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“Counting the Gains” is a condensed profile of the work of Zimbabwean women members of parliament, a collection celebrating female leaders traditionally marginalised in politics and by the media. This photo book was conceived, not just to showcase the contribution of women political representatives at a national level but also, to demonstrate that the fight for gender equality is truly on course. It records for posterity a wide range of issues tackled by legislators under the Zimbabwe Women Parliamentary Caucus (ZWPC) during the five-year (2013-2018) tenure of the Eighth Parliament of Zimbabwe. “Counting the Gains” highlights the successes, the challenges and the global aspirations of Zimbabwean women – from local grassroots development projects to the formulation of international laws to promote social justice and a fair world. Beyond seeing the book as “medium” to broadcast voices

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Violations against teachers report 2019

Zimbabwe has an enviable record in Africa for the quality of its educated population. The enormous investment in education from the beginning of Independence in 1980, has drawn favourable comment in Africa and around the world. It is thus deeply disturbing that schools have become sites of repression and teachers targets for repression. Children have been forced to attend political rallies, schools have become places where partisan political meetings political meetings take place, and teachers have become the targets of intimidation and violence.
This is no new phenomenon. Teachers were targets for political violence during the Liberation War, and have been targets in most elections since 2000, with 2008 perhaps the worst to date. The Zimbabwe Human Rights NGO Forum (Human Rights Forum) documented 283 cases of human rights violations against teachers in the period from January 2001 to June 2002. In 2008, 50% of teachers in a national sample of 1034 teachers reported an incident of organised violence, with half of these reporting that this happened at school in front of children

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Gender Audit of 2018 Elections

Elections in Zimbabwe have always been bitterly contested affairs since 2000, and women have not been immune from all the problems that emerge during elections. There has been an endless cycle of women victimization when it comes to voting or being elected for political office or within political parties. Many people assumed and hoped that the 2018 elections would bring different and positive results, but the run up to elections became increasingly acrimonious, and the allegations of intimidation and hate speech, particularly towards women, began to increase the closer the country got to the poll.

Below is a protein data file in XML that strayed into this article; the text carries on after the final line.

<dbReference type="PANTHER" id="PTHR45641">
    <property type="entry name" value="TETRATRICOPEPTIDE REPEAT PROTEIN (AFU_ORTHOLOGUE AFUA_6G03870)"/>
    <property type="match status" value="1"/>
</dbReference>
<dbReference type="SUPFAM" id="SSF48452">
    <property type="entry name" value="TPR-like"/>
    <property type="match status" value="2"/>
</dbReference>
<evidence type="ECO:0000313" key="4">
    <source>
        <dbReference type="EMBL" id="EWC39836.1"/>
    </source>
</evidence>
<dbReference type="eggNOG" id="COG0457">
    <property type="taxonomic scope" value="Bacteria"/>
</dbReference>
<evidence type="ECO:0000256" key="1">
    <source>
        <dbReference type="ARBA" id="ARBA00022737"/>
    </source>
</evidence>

Predominate amongst the reasons why women do not participate in politics is the perception that participating in politics is dangerous. Although women believe that they should participate in politics, many are fearful of doing so, and with good justification. In the aftermath of the excessively violent 2008 elections, 52% of the 2158 women stated that they had been victims of violence while 14% had been physically injured.2 An overview of violence against women during elections showed that women were increasingly becoming victims during elections: the study showed an increase of women experiencing violence during elections, from 0.1% in 1980 to 20% in 2002, and then a sudden increase to 62% in 2008.3

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Are Zimbabweans Polarised

Afrobarometer surveys on Zimbabwe frequently run into criticism about both the methodology and the findings. This was the case with the public release of the Round 7 (2017) survey results. A particular bone of contention was what to make of apparently contradictory findings. For example, participants were confused by the findings that a majority of Zimbabweans both trust and fear the President, Robert Mugabe. This confusion was driven apparently by a failure to appreciate the limitations of quantitative research. The methodological confusion was answered by the Afrobarometer itself (Howard & Logan. 2017), but another issue emerged from the criticism. This was more interesting, and we hypothesized that this might derive from the actual knowledge base of the critics. It raised the question about whether the critics were as informed about the views and opinions of the Zimbabwean polity as they claimed. It led us to speculate that the critics were an “elite”, and, as such, more detached from the reality of public opinion than they knew. There was some basis for this hypothesis derived from an earlier study that suggested the middle class was composed of “disconnected democrats” (RAU. 2015).